Mike Duggan's RV-8A EFII Installation


     Mike Duggan's beautiful EFII RV-8A!

     Fuel return line installation. Electronic fuel injection fuel systems include a full return fuel system which feeds approx. 30 gallons per hour through the engine fuel rail at all times. The engine uses what it needs out of the supply and the unused fuel is returned to the selected fuel tank. Below, you can see the installation of the fuel return into the fuel tank. Note - it is not necessary to disturb the original tank access panel which supports the fuel feed line and fuel level sender. A new 2.5" cover panel supporting the -6 return fuel bulkhead fitting is fabricated and sealed to the tank with pro-seal. The tank is simply rinsed with gasoline and drained through the sump drain fitting to clean the tank of any metal particles that may have been created during the drilling of the tank.

     Battery tray modification. We are installing a Bus Manager to provide a triple redundant Essential Bus to protect the power to the critical engine electronics. This requires a two battery set up. Here we have installed two Odyssey PC-625 batteries in place of the original Concord aircraft battery. The two PC-625s together have a width similar to the original battery and are a little more than an inch deeper as shown in the picture to the right. The battery tray was extended in the aft direction to accommodate the extra depth of the new batteries. The Two started solenoids that can be see in the right side will be controlled by the Bus Manager to allow engine starting from battery 1, battery2, or both batteries. The new setup requires a 4 wire control cable run from the instrument panel area back to the batteries. Now we just have to connect the existing battery cables to complete this portion of the installation.

     Fuel valve installation. An Andair duplex fuel valve has been installed. The Duplex valve is just two valves, one on top of the other. One valve selects which tank feeds fuel to the engine. The other valve selects the same tank for the fuel return line. In the picture to the right, you can see the (gold colored) pre-filter on the fuel feed line going to the engine. The pre-filter has a large hole (100 micron), large surface area, stainless mesh screen for filtering out large particles only. A fine hole (5 to 10 micron), high pressure EFI filter will be located in the high pressure side of the fuel system after the fuel pumps to filter out the smallest particles and keep the fuel injectors clean.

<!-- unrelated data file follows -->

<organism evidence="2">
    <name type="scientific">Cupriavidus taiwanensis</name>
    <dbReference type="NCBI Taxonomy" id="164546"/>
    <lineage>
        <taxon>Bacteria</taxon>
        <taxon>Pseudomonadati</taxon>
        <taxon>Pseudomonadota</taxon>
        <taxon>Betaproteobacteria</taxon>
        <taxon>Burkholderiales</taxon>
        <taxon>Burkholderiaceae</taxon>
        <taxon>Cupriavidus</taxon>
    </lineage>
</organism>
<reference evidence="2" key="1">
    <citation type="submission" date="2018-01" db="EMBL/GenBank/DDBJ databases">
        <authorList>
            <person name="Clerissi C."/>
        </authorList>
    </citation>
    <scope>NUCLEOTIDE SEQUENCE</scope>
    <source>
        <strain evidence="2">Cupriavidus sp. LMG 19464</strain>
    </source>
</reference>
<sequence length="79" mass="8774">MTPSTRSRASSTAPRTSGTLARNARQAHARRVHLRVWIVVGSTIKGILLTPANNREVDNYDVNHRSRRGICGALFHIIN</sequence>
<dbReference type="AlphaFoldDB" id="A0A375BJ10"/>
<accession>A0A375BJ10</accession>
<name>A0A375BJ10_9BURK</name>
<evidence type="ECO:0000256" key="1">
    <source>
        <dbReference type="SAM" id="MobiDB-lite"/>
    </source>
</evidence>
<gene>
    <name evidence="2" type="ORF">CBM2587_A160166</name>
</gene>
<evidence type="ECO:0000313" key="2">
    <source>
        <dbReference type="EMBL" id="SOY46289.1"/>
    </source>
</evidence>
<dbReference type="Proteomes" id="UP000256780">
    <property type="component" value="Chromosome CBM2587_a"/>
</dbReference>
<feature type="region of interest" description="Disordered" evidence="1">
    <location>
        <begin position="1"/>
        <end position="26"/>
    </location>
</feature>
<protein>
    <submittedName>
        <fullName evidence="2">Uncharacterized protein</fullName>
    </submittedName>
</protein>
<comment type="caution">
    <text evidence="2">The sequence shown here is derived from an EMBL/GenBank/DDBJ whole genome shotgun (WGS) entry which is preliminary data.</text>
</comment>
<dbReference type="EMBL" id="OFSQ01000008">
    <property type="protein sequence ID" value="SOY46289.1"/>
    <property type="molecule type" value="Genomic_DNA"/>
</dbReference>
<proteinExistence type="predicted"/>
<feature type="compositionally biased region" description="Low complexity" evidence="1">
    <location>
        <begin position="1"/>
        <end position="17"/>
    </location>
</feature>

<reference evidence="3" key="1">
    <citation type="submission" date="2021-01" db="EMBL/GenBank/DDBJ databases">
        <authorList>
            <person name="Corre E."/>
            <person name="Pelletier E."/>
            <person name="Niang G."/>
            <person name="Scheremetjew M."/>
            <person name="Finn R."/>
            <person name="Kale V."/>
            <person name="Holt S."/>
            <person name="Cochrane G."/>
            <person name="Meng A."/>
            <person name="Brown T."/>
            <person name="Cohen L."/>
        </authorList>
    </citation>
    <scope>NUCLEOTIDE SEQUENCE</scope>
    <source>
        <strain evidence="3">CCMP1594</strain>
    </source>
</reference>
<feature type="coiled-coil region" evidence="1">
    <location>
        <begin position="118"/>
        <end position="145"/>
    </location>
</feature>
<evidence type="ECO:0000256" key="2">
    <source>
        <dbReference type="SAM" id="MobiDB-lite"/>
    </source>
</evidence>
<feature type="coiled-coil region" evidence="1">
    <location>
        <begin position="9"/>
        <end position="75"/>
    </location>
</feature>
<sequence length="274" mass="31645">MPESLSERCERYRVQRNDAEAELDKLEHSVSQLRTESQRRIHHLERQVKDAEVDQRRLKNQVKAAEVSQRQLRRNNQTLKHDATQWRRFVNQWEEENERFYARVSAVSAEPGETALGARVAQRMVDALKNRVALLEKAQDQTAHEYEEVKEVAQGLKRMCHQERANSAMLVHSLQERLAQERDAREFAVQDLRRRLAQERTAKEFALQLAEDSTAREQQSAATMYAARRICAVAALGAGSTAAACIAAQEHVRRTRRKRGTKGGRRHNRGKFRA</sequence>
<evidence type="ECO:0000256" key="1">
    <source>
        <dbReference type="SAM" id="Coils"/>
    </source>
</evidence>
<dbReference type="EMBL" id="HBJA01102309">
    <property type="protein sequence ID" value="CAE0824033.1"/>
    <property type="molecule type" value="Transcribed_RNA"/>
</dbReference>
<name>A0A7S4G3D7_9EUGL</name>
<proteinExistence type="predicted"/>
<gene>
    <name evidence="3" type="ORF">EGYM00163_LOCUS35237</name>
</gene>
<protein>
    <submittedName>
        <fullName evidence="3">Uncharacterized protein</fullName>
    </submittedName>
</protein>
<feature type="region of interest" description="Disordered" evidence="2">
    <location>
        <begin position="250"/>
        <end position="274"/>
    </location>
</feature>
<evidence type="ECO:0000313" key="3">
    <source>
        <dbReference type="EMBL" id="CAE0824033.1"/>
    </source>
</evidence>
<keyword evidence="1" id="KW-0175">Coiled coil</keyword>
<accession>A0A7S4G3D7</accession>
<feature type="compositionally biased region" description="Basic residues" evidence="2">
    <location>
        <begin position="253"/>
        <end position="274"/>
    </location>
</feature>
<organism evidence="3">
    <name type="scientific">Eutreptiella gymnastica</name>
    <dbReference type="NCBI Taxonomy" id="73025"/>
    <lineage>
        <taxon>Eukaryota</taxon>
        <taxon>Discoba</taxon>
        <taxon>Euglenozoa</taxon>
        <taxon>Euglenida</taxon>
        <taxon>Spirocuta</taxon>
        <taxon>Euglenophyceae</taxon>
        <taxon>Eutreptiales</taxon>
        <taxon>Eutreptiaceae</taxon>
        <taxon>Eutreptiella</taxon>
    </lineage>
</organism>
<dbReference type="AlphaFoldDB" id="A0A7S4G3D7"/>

Removing the mechanical parts from the engine. We have removed the unnecessary mechanical parts from the engine. To the right you can see the 25.5 lbs of parts  that we won't need. We will be replacing that with about 10 lbs in new parts between the new ignition coils, dual electric fuel pumps and throttle body. This still yields a nice weight savings.

     Throttle body comparison. Here you can see the old and new throttle bodies. The Bendix part on the right is frequently referred to as the injector servo. The new EFII Throttle body can be seen on the left. The Bendix throttle body chokes the intake air down through a 45mm throat. The EFII throttle body has a 65mm throat. If you do the math, the new throttle body has more than double the intake area (33.2 sq. cm vs 15.9 sq. cm). This is just one of the aspects of the EFII system that will help the engine run much better and make more power.

     In the pic to the right, you can see the difference in length between the old and new throttle body. The new 65mm throttle body is a full 2 inches shorter. The new Throttle body will be mounted using a 1 inch thick sump adapter. Therefore, when assembled, the new setup will be 1 inch shorter overall than the old installation. This will come in handy when fitting alternate or filtered air ducting.

     The RV-8A EFII installation is complete. The instrument panel has received a complete overhaul with new glass displays throughout. Mike has opted to modify his cowl inlets in a fashion similar to the Sam James cowl. This aircraft has been flying now for more than three years with its full EFII system. It still runs like a champ.